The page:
Buenos Aires residents protest over 'heatwave power cuts'

Power cuts protest in Buenos Aires Energy suppliers say only 1% of the population has been continuously affected

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Main roads to the Argentine capital Buenos Aires have been blocked by people protesting against power cuts.

They are demanding government action on shortages that have been affecting many parts of the city.

Residents set fire to rubbish bags and tyres on the roads, causing long traffic jams as many left the capital for the New Year festivities.

The authorities are blaming the energy crisis on Buenos Aires' worst heatwave in decades, with temperatures over 38C.

Some neighbourhoods have been without power for two weeks, with a marked increase in the use of air conditioning.

But the opposition accuses the government of mismanaging the crisis.

A boy runs through a water fountain in Buenos Aires on 26 December, 2013 The heatwave is said to be the worst in the capital in four decades

Buenos Aires mayor, Mauricio Macri, says President Cristina Fernandez de Kirchner should change the time zone in the east of Argentina - where Buenos Aires is - to save energy.

Mr Macri, a former ally of Ms Fernandez, said the private energy suppliers cannot take all the blame for the crisis.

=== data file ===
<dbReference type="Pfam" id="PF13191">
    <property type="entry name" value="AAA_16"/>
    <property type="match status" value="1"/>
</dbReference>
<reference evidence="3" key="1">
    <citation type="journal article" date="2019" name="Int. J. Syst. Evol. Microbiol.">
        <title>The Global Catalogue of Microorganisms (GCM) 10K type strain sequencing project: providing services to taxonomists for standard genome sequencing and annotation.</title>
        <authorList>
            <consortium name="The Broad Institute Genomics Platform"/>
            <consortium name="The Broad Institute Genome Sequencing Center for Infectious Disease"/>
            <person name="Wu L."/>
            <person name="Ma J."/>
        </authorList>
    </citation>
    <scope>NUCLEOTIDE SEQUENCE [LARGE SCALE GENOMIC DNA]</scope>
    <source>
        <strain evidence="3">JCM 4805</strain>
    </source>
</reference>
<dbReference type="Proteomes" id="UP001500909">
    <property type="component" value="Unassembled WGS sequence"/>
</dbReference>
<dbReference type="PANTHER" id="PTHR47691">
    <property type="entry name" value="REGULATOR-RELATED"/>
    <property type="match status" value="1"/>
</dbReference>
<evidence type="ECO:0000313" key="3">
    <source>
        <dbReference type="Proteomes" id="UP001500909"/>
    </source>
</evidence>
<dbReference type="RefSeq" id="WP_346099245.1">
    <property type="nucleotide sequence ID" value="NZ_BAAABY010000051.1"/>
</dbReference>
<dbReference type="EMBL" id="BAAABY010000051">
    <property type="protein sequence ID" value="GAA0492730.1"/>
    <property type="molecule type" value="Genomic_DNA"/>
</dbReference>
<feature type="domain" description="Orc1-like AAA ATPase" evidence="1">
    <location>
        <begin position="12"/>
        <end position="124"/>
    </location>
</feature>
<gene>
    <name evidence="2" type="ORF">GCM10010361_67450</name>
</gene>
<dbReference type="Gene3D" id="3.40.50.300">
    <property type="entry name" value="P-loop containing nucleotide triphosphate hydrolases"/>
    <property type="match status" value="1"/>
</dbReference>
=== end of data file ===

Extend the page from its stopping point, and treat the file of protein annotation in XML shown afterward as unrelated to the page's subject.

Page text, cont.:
"Private companies are also responsible, but the main responsibility is with the federal government," he said.

"The government must control to make sure there is an investment programme, which has not happened in the last decade. And now we are regretting the consequences of that," Mr Macri added.

Argentina's ageing power grid has been struggling to keep up with demand.

Melted ice cream at Buenos Aires shop Ice cream parlours and other businesses have lost their stock due to the power cuts

The government is supplying emergency help for those in need amidst the high temperatures.

But many are protesting about the lack of service, says the BBC's Irene Caselli in Buenos Aires.

The road blocks included the main highway that connects the capital city to the coast, which is a popular destination for summer vacations.

On Monday, public sector workers in Buenos Aires were told to stay at home in an effort to save electricity.

"It's a shame. The truth is that you should not play with people. I'm talking about the private companies, politicians, everything. I'm very angry," Buenos Aires resident Ricardo Alega told Reuters.

Using her cell phone as a flash light, a woman walks up the stairs to her sixth floor apartment in a building that has been without electricity for two weeks in Buenos Aires on 26 December, 2013 Some neighbourhoods have been without power for 14 days

On Sunday night, electricity demand reached a record high for a non-working day, as residents turned on fans and air conditioning units in an attempt to cool down homes.

City officials held emergency meetings with federal officials on Sunday in an effort to co-ordinate assistance to those left without power for days.

An estimated 11.000 people still had no electricity over the weekend. Hundreds of thousands had suffered power cuts over the preceding weeks.

The heatwave is reported to be the worst to hit the city in 40 years.

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